Saffron pairs well with flavors such as apples, almonds, cardamom, honey, poultry (particularly heritage chickens and squab), bone marrow, milk or cream (try it in ice cream!), cinnamon, lamb, seafood, garlic, white wine, vinegar, rose water, and citrus fruits.
Saffron is known to be the most expensive spice by weight, mainly due to the amount of work involved in its cultivation (see video below). It has been used to flavour food & beverages for centuries in specific parts of the world, such as Spain, Greece & Iran.
Not only is saffron expensive, it is more expensive than any other spice. The reason is that the process of harvesting it takes a long time and involves a lot of precise work. That said, it is well worth the money if you use it properly. Not only does it bring an appetizing, bright yellow color to your dishes, but it can also bring an earthy and floral flavor to them as well.
Try these saffron recipes when you need something tasty, fun, and gorgeous.
Saffron Milk Cake:
Saffron milk cake is light, fluffy, and incredibly moist – so moist that it’s bordering on juicy.
The saffron gives it a vibrant yellow color and a sweet, flowery taste, while the whipped cream topping makes it even sweeter.
Persian Saffron Rice (Tachin):
With its perfectly golden crust and the bright yellow rice inside, tachin is a dish that’s stunning to behold.
The barberries add a lovely splash of red and give it a sweetly tart taste.
Like many Persian dishes, this one looks like it’ll be challenging to make, but it isn’t. In fact, it takes only 15 minutes of prep time.
The other 60-80 minutes are idle bake time.
Sholeh Zard (Persian Saffron Rice Pudding):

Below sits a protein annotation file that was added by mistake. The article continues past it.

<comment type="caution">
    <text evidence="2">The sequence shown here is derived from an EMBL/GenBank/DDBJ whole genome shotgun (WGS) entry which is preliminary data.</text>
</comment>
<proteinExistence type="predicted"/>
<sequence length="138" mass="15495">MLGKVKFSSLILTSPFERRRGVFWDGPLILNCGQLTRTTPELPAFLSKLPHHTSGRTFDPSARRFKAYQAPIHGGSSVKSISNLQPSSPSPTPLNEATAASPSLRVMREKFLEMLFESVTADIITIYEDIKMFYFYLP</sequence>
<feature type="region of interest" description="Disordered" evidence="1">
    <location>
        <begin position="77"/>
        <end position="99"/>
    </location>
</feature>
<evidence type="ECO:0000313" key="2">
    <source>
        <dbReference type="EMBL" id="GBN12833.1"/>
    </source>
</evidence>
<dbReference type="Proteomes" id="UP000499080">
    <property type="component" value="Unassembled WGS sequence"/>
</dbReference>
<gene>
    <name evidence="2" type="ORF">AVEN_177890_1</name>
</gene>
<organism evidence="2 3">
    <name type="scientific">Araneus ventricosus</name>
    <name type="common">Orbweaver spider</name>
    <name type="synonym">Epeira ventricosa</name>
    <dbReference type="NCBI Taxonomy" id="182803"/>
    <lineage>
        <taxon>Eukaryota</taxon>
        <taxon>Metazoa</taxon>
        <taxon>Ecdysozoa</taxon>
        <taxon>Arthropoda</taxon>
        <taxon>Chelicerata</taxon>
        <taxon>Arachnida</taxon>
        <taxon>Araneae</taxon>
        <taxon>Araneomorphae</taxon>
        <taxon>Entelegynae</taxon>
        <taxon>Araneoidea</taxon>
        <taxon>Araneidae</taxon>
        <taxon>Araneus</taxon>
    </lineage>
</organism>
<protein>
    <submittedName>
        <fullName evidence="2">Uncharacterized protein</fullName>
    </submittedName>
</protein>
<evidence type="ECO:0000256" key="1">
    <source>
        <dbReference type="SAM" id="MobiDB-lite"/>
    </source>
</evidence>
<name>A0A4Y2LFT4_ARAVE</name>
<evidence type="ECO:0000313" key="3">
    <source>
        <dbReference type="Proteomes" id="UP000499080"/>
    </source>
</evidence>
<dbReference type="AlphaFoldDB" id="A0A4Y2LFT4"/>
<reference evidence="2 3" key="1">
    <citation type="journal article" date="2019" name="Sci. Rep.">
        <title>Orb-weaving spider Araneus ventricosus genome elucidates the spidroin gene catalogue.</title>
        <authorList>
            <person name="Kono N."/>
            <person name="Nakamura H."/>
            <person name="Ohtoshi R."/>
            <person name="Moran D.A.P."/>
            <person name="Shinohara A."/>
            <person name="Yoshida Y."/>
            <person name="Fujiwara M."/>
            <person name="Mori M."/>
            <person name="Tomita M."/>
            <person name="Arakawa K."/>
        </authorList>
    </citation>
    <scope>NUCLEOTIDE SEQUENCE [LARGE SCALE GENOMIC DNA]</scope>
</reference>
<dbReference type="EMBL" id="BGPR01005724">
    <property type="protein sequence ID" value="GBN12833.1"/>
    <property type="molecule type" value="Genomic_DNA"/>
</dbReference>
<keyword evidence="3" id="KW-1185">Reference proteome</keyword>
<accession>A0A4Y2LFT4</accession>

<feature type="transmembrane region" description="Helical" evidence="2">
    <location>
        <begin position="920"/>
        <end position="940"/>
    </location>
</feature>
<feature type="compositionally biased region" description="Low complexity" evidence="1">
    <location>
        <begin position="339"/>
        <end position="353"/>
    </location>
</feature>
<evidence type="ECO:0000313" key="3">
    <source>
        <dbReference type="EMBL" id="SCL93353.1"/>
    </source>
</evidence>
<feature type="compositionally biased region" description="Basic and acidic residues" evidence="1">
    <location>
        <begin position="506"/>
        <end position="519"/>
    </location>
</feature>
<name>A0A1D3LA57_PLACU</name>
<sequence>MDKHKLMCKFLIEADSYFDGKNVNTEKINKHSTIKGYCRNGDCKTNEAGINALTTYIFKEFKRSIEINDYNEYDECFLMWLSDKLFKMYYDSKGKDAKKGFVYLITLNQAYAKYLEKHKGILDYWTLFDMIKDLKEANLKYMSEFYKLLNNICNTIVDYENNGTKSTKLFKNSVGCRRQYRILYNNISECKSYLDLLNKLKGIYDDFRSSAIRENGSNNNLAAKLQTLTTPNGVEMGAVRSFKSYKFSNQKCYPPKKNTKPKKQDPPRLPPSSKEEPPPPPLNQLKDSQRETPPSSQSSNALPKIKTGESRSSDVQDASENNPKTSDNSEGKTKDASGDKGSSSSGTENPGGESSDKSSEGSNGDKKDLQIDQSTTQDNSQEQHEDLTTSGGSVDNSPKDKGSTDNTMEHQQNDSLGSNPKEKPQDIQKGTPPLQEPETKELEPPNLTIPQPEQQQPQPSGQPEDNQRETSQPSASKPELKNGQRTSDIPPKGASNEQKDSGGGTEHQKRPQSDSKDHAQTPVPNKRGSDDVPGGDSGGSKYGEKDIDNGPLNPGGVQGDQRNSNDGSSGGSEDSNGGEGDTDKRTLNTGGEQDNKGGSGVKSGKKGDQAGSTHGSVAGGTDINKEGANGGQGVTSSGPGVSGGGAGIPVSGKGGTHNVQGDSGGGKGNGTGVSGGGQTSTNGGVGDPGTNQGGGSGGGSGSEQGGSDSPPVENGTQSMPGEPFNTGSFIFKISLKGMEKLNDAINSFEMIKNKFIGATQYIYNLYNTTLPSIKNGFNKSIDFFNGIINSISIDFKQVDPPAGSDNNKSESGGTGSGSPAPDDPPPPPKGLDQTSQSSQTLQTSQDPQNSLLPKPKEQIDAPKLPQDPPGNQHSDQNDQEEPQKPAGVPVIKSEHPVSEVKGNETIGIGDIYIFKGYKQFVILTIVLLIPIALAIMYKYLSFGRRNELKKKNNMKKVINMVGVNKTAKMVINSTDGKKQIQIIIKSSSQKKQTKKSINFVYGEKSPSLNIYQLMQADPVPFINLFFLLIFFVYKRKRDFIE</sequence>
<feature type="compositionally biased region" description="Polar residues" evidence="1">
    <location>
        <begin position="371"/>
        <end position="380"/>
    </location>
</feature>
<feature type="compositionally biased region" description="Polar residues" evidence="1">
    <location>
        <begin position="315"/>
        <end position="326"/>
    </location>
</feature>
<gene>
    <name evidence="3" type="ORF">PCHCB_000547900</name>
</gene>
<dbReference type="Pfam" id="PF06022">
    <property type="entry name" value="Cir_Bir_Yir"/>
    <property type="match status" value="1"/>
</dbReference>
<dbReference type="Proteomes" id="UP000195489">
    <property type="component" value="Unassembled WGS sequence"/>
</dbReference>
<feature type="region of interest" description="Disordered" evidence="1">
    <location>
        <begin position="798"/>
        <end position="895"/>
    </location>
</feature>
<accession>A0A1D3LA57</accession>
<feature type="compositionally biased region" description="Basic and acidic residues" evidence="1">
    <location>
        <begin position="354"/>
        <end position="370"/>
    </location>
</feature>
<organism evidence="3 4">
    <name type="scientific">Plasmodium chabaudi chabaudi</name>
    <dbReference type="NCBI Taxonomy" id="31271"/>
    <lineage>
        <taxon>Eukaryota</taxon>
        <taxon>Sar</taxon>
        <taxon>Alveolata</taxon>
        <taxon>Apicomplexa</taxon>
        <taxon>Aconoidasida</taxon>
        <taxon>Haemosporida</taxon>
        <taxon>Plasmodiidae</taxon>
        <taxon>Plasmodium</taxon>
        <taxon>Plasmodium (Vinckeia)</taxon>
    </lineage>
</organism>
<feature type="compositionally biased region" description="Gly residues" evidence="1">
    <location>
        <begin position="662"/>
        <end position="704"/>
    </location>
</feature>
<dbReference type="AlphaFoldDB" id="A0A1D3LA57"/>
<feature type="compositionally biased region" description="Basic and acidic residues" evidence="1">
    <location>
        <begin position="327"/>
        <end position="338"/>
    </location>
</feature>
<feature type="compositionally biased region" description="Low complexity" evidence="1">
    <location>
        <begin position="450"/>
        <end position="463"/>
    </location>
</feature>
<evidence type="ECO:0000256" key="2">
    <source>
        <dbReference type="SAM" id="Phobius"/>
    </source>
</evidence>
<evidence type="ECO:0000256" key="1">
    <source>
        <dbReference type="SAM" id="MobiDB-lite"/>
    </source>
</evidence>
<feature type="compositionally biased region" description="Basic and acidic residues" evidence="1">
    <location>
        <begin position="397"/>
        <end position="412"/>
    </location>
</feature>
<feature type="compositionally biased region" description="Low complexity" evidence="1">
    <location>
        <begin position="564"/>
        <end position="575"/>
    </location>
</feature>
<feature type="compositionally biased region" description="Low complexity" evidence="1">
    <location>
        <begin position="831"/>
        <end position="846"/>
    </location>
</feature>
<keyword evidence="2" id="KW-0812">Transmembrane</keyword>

Since Persia exports some of the world’s finest, most fragrant saffron, it’s no surprise that several Persian dishes feature it prominently.
Sholeh Zard – saffron rice pudding – is no exception.
It has a thick, pudding-like consistency, a bold yellow color, and a delicate, sweet aroma that makes the whole thing irresistible.
Chicken Saffron Rice Pilaf
It takes about 40 minutes to pull together, and you’ll need only ten ingredients.
Besides the saffron, everything else is pretty standard – ghee (or olive oil), carrots, celery, basmati or jasmine rice, chicken broth, onion powder, chicken breasts, lemon, and parsley.
Persian Saffron Milkshake:
This yellow drink may look like a frothy glass of orange juice, but it’s actually a saffron milkshake.
It’s thick, sweet, and effortless to make.
All you’ll need is vanilla ice cream, milk, saffron, cardamom, and rosewater. When blended, it becomes super creamy and tastes and smells incredible too.
It may be a bit decadent for a milkshake, but it sure is good.
How to use Saffron?
Pre-Toasting: Many recipes and saffron fans will tell you that you should lightly toast saffron threads on the stove to dry them out completely, enhancing their flavor. Whether or not this is a good idea actually depends on how thoroughly the saffron you have was dried. The producers of our Persian saffron threads do not recommend toasting, because it’s already extremely well dried (and would scorch), whereas the makers of our Spanish saffron threads do.
To toast saffron, simply briefly heat the threads in a dry skillet on the stove over medium high heat. Keep them moving, and keep a very close eye on them, you don’t want them to scorch.
Pre-Steeping: In general, saffron threads should be steeped in a hot, acidic, or alcoholic liquid for at least 20 minutes prior to being added to your dish. Once steeped, both the threads and the liquid are added to the dish.
Converting Saffron Powder Recipes to Threads: A good rule is to use roughly 20 threads for each pinch (~1/16th tsp) of powder called for. However, high quality threads are more potent, so you may not need as much. Remember to add a pre-steeping step to the recipe (perhaps in 1-2tsp of hot water) if it doesn’t already include one. Alternatively, you can crush saffron threads into your own powder (toast the saffron first if you normally would when using whole) and follow the original recipe measurements.
Saffron Tips to Keep in Mind:
- Saffron’s released pigment is so potent it stains (at least temporarily) very easily. Avoid using wooden or porous plastic utensils or containers.
- Saffron will continue to release flavor into the steeping liquid for up to twelve hours (at a slower and slower rate) if you let it, so if you don’t mind waiting you can get even more bang for your saffron buck.